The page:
500g broadbeans, unpodded. If fresh broadbeans are not available use frozen.
12 lamb cutlets
100g marinated feta, crumbled
½ cup coriander leaves, finely chopped
2 tbsp lemon juice
Hickory wood chips
Olive oil spray

1 tbsp olive oil
1tsp ground cumin
1 tsp ground coriander
1 tsp sweet paprika
1 garlic clove, finely chopped
½ tsp ground turmeric
2 tbsp lemon juice
¼ cup chopped flat leaf parsley
¼ cup chopped coriander

Preheat the oven to 180C. Line an oven tray with baking paper and place chopped pumpkin on the tray drizzled with olive oil, and sprinkled with allspice, salt and pepper to taste.

Bake for thirty minutes and then scatter the pumpkin seeds over the top and bake for another five minutes or so until the seeds are roasted. Remove from the oven and set aside to cool.

To make the paste, heat the oil in a small saucepan over a medium to low heat. Add the cumin, ground coriander, paprika, turmeric and garlic. Cook, stirring for one minute. Remove from the heat and add the lemon juice, fresh, chopped coriander and parsley. Stir to combine. Smear half of the paste onto the cutlets to marinate and set the remainder aside.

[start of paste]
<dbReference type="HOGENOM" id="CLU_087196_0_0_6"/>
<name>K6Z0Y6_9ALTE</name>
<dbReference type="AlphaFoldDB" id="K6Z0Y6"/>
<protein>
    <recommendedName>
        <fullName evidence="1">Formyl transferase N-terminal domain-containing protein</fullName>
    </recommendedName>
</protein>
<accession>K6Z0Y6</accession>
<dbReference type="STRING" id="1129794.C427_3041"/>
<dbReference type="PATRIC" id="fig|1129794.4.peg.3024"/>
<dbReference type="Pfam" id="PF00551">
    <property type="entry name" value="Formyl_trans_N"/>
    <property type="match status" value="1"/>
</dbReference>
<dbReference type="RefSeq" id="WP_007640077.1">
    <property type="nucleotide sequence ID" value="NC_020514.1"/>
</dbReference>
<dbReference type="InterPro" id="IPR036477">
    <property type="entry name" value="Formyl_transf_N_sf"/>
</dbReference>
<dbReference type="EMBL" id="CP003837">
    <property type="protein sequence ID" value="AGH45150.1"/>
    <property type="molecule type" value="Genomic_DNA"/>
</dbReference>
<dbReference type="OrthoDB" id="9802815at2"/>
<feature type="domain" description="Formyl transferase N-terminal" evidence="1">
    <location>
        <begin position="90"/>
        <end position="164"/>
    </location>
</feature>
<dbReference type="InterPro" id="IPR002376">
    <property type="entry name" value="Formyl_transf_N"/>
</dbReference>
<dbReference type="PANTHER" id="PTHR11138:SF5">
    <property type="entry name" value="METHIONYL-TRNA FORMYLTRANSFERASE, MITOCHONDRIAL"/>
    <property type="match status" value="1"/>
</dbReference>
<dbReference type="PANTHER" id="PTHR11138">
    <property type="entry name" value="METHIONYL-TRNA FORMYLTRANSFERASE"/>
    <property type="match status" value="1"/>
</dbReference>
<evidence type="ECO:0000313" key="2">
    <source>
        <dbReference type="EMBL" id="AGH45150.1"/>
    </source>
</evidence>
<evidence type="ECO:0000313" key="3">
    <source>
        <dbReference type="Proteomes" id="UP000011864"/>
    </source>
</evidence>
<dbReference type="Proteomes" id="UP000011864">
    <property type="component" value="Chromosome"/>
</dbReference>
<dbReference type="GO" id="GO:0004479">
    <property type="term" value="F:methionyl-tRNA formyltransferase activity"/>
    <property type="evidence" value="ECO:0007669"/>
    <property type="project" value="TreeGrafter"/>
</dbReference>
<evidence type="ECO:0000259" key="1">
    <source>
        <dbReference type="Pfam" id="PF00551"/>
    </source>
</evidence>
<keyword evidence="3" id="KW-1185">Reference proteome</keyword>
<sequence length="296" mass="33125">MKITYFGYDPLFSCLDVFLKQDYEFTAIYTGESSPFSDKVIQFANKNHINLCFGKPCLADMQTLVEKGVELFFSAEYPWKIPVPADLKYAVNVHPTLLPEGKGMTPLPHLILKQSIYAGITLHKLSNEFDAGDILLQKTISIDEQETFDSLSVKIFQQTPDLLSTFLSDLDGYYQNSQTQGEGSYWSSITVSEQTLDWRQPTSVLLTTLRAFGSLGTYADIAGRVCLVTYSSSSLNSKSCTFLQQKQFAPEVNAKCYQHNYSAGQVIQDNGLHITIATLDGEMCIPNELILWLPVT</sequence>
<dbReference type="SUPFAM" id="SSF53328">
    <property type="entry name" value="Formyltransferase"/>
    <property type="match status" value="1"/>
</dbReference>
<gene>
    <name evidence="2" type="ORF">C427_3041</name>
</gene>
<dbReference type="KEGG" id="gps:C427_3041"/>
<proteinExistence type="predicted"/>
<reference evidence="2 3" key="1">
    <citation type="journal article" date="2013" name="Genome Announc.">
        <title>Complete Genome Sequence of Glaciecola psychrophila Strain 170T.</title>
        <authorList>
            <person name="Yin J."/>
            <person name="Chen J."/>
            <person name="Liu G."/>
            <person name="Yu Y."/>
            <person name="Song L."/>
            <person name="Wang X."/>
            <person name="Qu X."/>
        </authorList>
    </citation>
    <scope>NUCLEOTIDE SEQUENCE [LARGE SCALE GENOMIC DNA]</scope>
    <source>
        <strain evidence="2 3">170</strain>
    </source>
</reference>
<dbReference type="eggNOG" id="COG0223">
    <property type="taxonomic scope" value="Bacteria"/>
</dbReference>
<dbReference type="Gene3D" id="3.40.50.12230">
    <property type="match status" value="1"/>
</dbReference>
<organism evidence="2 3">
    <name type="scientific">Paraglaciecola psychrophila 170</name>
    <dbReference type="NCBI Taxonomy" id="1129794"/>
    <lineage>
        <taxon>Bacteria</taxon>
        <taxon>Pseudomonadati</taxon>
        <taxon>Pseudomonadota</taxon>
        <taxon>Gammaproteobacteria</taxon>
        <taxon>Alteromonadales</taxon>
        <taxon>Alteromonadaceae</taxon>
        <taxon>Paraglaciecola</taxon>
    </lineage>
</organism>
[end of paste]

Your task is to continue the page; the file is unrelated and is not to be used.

Prepare the broad beans by cooking in a medium saucepan of boiling water for three minutes. Drain and refresh in cold water and drain and cool. When cooled, peel off outer shell and reserve the inner beans. Gently smash with a potato masher, still leaving a coarse texture.

Any smoker can be used to smoke the lamb cutlets. I use a simple kettle barbeque using hot coals cooked down for a few hours with the kettle lid placed on it. Spray the cutlets with a light spray of olive oil. Place the cutlets on a greased wire rack that sits over a disposable foil tray with a handful of hickory chips spread over the base. The foil tray should sit on the kettle rack in the barbeque with the hot coals underneath it. Place the lid on the preheated kettle barbeque and leave the vent slightly open. The cutlets should take about thirty minutes to cook. They will turn a dark red on the outside and just pink on the inside. For well done lamb return to the heat for about another ten minutes or cooked inside when checked for doneness.